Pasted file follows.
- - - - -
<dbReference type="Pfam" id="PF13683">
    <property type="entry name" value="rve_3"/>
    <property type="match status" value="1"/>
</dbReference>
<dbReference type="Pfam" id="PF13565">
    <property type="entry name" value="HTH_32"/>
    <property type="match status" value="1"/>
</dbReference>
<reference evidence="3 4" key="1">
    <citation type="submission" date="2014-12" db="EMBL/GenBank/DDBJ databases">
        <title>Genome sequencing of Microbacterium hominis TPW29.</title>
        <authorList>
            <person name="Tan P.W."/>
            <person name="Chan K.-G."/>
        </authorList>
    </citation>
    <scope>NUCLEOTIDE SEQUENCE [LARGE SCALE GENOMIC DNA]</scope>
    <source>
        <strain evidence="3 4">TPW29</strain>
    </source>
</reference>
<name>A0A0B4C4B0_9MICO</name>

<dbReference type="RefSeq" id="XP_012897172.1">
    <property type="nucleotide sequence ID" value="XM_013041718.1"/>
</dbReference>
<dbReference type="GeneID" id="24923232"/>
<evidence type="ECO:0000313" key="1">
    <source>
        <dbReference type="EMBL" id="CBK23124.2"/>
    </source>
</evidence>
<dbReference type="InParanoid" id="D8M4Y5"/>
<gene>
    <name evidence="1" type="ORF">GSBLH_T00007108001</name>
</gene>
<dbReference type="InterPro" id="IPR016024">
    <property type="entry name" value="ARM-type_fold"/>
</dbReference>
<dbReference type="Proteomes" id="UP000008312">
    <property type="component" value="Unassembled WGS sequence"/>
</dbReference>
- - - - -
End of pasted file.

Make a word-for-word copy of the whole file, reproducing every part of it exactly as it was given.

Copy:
<dbReference type="Pfam" id="PF13683">
    <property type="entry name" value="rve_3"/>
    <property type="match status" value="1"/>
</dbReference>
<dbReference type="Pfam" id="PF13565">
    <property type="entry name" value="HTH_32"/>
    <property type="match status" value="1"/>
</dbReference>
<reference evidence="3 4" key="1">
    <citation type="submission" date="2014-12" db="EMBL/GenBank/DDBJ databases">
        <title>Genome sequencing of Microbacterium hominis TPW29.</title>
        <authorList>
            <person name="Tan P.W."/>
            <person name="Chan K.-G."/>
        </authorList>
    </citation>
    <scope>NUCLEOTIDE SEQUENCE [LARGE SCALE GENOMIC DNA]</scope>
    <source>
        <strain evidence="3 4">TPW29</strain>
    </source>
</reference>
<name>A0A0B4C4B0_9MICO</name>

<dbReference type="RefSeq" id="XP_012897172.1">
    <property type="nucleotide sequence ID" value="XM_013041718.1"/>
</dbReference>
<dbReference type="GeneID" id="24923232"/>
<evidence type="ECO:0000313" key="1">
    <source>
        <dbReference type="EMBL" id="CBK23124.2"/>
    </source>
</evidence>
<dbReference type="InParanoid" id="D8M4Y5"/>
<gene>
    <name evidence="1" type="ORF">GSBLH_T00007108001</name>
</gene>
<dbReference type="InterPro" id="IPR016024">
    <property type="entry name" value="ARM-type_fold"/>
</dbReference>
<dbReference type="Proteomes" id="UP000008312">
    <property type="component" value="Unassembled WGS sequence"/>
</dbReference>